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Understanding the Molecular Basis of Differential Growth during Apical Hook Development

Jonsson, Kristoffer (2019). Understanding the Molecular Basis of Differential Growth during Apical Hook Development. Diss. (sammanfattning/summary) Sveriges lantbruksuniv., Acta Universitatis Agriculturae Sueciae, 1652-6880
ISBN 978-91-7760-372-6
eISBN 978-91-7760-373-3
[Doctoral thesis]

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Abstract

Plants’ adaptation to their environment often involves change in development, which in many cases involves the establishment of differential growth rates across organs, for instance during phototropic and gravitropic responses. A striking example of differential growth is the formation of the apical hook, a structure that forms to protect the apical meristem as seedlings penetrate through soil. Coordination of differential growth across tissues is a multilayered process involving the combined effect of spatiotemporally controlled events such as gene expression, biosynthesis of proteins and polymers, transport and incorporation of biosynthetic products to their sites of participation, regulation of expansion driven by vacuolar turgor and control of cell mechanical properties via cell wall modifications.
This thesis addresses mechanisms that underlie differential growth, using the apical hook as a model. Particularly, this work focuses on the role of two distinct but interrelated processes; transport of components to the cell surface, and regulation of composition of components at the cell surface in apical hook development. This work demonstrates that secretion of different auxin carriers follow distinct routes from the trans-Golgi network (TGN) to the plasma membrane, where delivery of AUX1 but not PIN3 relies the TGN-localized protein ECHIDNA (ECH). Data show that the ECH-dependent secretory pathway is essential for ethylene-mediated differential growth of the apical hook in Arabidopsis. Moreover, this work investigates the mechanism by which ECH operates, and shows that ECH is required for the localization of the GTPase ARF1 and its activator GEFs BIG1-4, which are key components of a vesicle formation machinery at the TGN. ARF1 members and BIG1-4 are, like ECH, required for AUX1 delivery to the PM and for ethylene-mediated hook development. Finally, the thesis explores the role of the cell wall in differential growth, particularly, that of homogalacturonan pectin and its modification by methylesterification. This thesis demonstrates that differential cell elongation during hook development relies on establishing asymmetric cell wall mechanical properties across the hypocotyl via pectin methylesterification modifications in an auxin-dependent manner, and that a mechanochemical component provides feedback to the auxin machinery.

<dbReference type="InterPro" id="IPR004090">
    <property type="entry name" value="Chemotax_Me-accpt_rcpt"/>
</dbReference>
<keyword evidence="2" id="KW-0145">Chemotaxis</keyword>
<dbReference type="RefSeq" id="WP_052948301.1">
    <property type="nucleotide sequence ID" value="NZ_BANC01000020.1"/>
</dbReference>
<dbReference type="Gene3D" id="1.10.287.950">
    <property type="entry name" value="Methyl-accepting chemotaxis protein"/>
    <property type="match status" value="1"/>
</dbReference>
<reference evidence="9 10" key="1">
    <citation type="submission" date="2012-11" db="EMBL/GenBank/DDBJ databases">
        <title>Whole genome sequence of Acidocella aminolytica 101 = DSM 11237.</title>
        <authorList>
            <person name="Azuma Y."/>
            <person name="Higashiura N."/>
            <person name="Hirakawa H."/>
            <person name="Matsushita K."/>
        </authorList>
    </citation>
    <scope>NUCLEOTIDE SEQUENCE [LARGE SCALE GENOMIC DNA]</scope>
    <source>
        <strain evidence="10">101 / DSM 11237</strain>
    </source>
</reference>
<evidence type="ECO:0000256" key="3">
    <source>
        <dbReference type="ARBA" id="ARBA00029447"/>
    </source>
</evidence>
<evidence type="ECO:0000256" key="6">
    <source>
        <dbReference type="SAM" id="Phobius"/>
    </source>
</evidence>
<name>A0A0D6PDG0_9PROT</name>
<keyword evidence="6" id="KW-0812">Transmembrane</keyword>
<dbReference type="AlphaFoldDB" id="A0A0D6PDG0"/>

Taken together, this thesis demonstrates the multilayered regulation of growth asymmetry which facilitates shape generation.

Authors/Creators:Jonsson, Kristoffer
Title:Understanding the Molecular Basis of Differential Growth during Apical Hook Development
Series Name/Journal:Acta Universitatis Agriculturae Sueciae
Year of publishing :2019
Number:2019:27
Number of Pages:74
Publisher:Swedish University of Agricultural Sciences, Department of Forest Genetics and Plant Physiology
ISBN for printed version:978-91-7760-372-6
ISBN for electronic version:978-91-7760-373-3
ISSN:1652-6880
Language:English
Publication Type:Doctoral thesis
Article category:Other scientific
Version:Published version
Full Text Status:Public
Subjects:(A) Swedish standard research categories 2011 > 4 Agricultural Sciences > 404 Agricultural Biotechnology > Plant Biotechnology
(A) Swedish standard research categories 2011 > 1 Natural sciences > 106 Biological Sciences (Medical to be 3 and Agricultural to be 4) > Cell Biology
(A) Swedish standard research categories 2011 > 1 Natural sciences > 106 Biological Sciences (Medical to be 3 and Agricultural to be 4) > Developmental Biology
Keywords:Arabidopsis, differential growth, apical hook, secretion, TGN, auxin transport, ECHIDNA, cell wall, pectin, methylesterification
URN:NBN:urn:nbn:se:slu:epsilon-p-109974
Permanent URL:
http://urn.kb.se/resolve?urn=urn:nbn:se:slu:epsilon-p-109974
ID Code:21418
Faculty:S - Faculty of Forest Sciences
Department:(S) > Dept. of Forest Genetics and Plant Physiology
Deposited By: SLUpub Connector
Deposited On:21 Jan 2021 08:03
Metadata Last Modified:26 Jan 2021 08:00

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